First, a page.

Have organisations forgotten the focus and real meaning of IT?

Focus on quality of information

With all the talk of 'digital' - a somewhat confusing title for a ragbag of technologies from data analytics to mobile computing - it is easy to forget the original meaning of IT: technology to manage information. Similarly, the CIO - Chief Information Officer - has ceased to mean the person responsible for managing an organisation's information and has often become shorthand for the person who buys and operates computing hardware and software. This focus on tools at the expense of the underlying information encourages a mindset that sees the tools themselves as the assets. In an era where executives must take increasingly rapid decisions to keep ahead of competitors, (and so rely more than ever on accurate and timely information at their fingertips) this mindset is dangerous. Have organisations forgotten the focus and real meaning of IT?

The recent proliferation of so-called BI (Business Intelligence) and CPM (Corporate Performance Management) software products often encourages this focus on ‘tool’ at the expense of information. Flashy user interfaces with bold colours and big buttons are claimed to be tailored for the Facebook generation, yet often present less useful information than well-written excel spreadsheet models - which at least tend to have the merit that they are created from the ground up with the sole aim of decision-support, not fancy graphics.

Who is the information for?

What is needed is a much greater focus on information - who needs it, for what and when. Each time my team is asked to help an organisation implement a new finance, ERP or CRM system, the term ‘better management information’ is invariably somewhere in the business case. But seldom has it been really thought through and the 'BI layer' becomes an afterthought, just something to stick on at the end of the project. To change this, we have to ask some basic questions at the outset. What decisions will need to be made using this information? And who is the information for? In what format and from which data source are we gathering this information? And, often forgotten - do the people concerned have the skills to use the information and take decisions based on it?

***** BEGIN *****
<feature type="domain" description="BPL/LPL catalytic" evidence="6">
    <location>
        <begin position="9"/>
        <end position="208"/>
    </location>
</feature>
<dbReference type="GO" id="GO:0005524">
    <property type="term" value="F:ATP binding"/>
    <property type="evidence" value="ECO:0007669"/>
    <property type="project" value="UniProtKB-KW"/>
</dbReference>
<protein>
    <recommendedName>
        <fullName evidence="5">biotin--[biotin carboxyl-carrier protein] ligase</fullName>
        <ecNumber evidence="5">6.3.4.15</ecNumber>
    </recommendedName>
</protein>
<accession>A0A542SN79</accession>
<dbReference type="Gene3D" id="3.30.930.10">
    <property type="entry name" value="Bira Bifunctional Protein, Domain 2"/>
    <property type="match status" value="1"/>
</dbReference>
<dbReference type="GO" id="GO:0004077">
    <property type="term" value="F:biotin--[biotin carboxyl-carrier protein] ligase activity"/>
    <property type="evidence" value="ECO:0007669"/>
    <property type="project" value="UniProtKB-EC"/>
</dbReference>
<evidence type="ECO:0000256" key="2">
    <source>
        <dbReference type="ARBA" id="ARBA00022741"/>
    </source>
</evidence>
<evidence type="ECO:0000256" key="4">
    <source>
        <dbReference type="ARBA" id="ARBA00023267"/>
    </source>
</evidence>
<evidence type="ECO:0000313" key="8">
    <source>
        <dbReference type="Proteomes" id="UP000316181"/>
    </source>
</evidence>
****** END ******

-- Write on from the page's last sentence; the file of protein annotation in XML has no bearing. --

Prioritising 'IT system' over 'information' has sadly become the norm in IT strategy. There was a time when a data flow diagram, not a systems map, was the primary analytical tool for designing an IT strategy. The skills of an information architect were valued as highly as a technical architect. To create truly effective IT strategies that support business growth- we need to once again learn to prioritise the first word in 'IT' over the second.

Get the balance right

In practice this means structuring IT strategies around the jobs that IT end users actually do and the information they require to do them effectively. A sales executive doesn't need a CRM tool, they need accurate information about customers’ sales and payment history. A warehouse manager doesn't need a WMS system, they need up-to-date information about stock volumes and pick/pack efficiency. And an IT department needs technical architects and systems specialists, but it also needs information architects and data analysts who continually engage with the business and its decision-support needs. An IT strategy that is only an IT tools strategy is likely to lead to a proliferation of systems while users and executives become increasingly frustrated that they can't access the information they need. IT strategy is information strategy and anyone who tells you otherwise probably wants to sell you some software.

If you would like some advice on how to develop a proper IT strategy please contact Chris Knowles or your usual RSM contact.

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